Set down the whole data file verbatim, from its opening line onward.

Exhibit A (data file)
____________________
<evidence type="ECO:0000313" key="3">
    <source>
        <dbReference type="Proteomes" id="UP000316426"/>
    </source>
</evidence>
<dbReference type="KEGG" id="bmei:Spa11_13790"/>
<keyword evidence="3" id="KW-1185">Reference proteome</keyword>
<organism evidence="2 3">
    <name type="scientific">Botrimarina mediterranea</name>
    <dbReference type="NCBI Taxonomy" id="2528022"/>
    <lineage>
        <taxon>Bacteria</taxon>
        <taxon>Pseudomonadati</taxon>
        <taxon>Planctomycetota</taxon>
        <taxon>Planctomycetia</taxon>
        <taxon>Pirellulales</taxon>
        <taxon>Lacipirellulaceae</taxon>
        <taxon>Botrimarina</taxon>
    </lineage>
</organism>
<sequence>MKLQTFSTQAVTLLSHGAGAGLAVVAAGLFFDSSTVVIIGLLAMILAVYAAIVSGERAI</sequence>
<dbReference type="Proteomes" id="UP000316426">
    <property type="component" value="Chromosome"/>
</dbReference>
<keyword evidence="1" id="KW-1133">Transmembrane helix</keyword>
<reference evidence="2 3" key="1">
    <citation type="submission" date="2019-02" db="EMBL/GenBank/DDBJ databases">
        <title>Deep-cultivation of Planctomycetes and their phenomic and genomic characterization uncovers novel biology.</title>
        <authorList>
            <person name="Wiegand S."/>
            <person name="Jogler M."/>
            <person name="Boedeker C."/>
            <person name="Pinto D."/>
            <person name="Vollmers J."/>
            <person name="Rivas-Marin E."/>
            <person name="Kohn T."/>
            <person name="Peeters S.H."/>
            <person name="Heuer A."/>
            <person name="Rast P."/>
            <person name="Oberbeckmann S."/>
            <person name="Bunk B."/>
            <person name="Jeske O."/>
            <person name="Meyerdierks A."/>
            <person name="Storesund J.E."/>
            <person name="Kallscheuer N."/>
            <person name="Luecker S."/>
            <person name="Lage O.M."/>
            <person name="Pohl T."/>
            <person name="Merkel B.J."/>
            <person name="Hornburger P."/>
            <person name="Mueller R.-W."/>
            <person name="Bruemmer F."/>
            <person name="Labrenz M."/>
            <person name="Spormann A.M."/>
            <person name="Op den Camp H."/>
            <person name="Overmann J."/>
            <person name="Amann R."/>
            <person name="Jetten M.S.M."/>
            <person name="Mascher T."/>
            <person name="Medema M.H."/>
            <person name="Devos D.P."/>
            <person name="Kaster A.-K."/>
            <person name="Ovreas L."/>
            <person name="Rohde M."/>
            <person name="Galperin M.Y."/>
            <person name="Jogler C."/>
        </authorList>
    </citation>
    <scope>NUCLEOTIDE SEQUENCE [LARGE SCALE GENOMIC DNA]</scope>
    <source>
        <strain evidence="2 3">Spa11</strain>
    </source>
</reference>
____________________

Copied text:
<evidence type="ECO:0000313" key="3">
    <source>
        <dbReference type="Proteomes" id="UP000316426"/>
    </source>
</evidence>
<dbReference type="KEGG" id="bmei:Spa11_13790"/>
<keyword evidence="3" id="KW-1185">Reference proteome</keyword>
<organism evidence="2 3">
    <name type="scientific">Botrimarina mediterranea</name>
    <dbReference type="NCBI Taxonomy" id="2528022"/>
    <lineage>
        <taxon>Bacteria</taxon>
        <taxon>Pseudomonadati</taxon>
        <taxon>Planctomycetota</taxon>
        <taxon>Planctomycetia</taxon>
        <taxon>Pirellulales</taxon>
        <taxon>Lacipirellulaceae</taxon>
        <taxon>Botrimarina</taxon>
    </lineage>
</organism>
<sequence>MKLQTFSTQAVTLLSHGAGAGLAVVAAGLFFDSSTVVIIGLLAMILAVYAAIVSGERAI</sequence>
<dbReference type="Proteomes" id="UP000316426">
    <property type="component" value="Chromosome"/>
</dbReference>
<keyword evidence="1" id="KW-1133">Transmembrane helix</keyword>
<reference evidence="2 3" key="1">
    <citation type="submission" date="2019-02" db="EMBL/GenBank/DDBJ databases">
        <title>Deep-cultivation of Planctomycetes and their phenomic and genomic characterization uncovers novel biology.</title>
        <authorList>
            <person name="Wiegand S."/>
            <person name="Jogler M."/>
            <person name="Boedeker C."/>
            <person name="Pinto D."/>
            <person name="Vollmers J."/>
            <person name="Rivas-Marin E."/>
            <person name="Kohn T."/>
            <person name="Peeters S.H."/>
            <person name="Heuer A."/>
            <person name="Rast P."/>
            <person name="Oberbeckmann S."/>
            <person name="Bunk B."/>
            <person name="Jeske O."/>
            <person name="Meyerdierks A."/>
            <person name="Storesund J.E."/>
            <person name="Kallscheuer N."/>
            <person name="Luecker S."/>
            <person name="Lage O.M."/>
            <person name="Pohl T."/>
            <person name="Merkel B.J."/>
            <person name="Hornburger P."/>
            <person name="Mueller R.-W."/>
            <person name="Bruemmer F."/>
            <person name="Labrenz M."/>
            <person name="Spormann A.M."/>
            <person name="Op den Camp H."/>
            <person name="Overmann J."/>
            <person name="Amann R."/>
            <person name="Jetten M.S.M."/>
            <person name="Mascher T."/>
            <person name="Medema M.H."/>
            <person name="Devos D.P."/>
            <person name="Kaster A.-K."/>
            <person name="Ovreas L."/>
            <person name="Rohde M."/>
            <person name="Galperin M.Y."/>
            <person name="Jogler C."/>
        </authorList>
    </citation>
    <scope>NUCLEOTIDE SEQUENCE [LARGE SCALE GENOMIC DNA]</scope>
    <source>
        <strain evidence="2 3">Spa11</strain>
    </source>
</reference>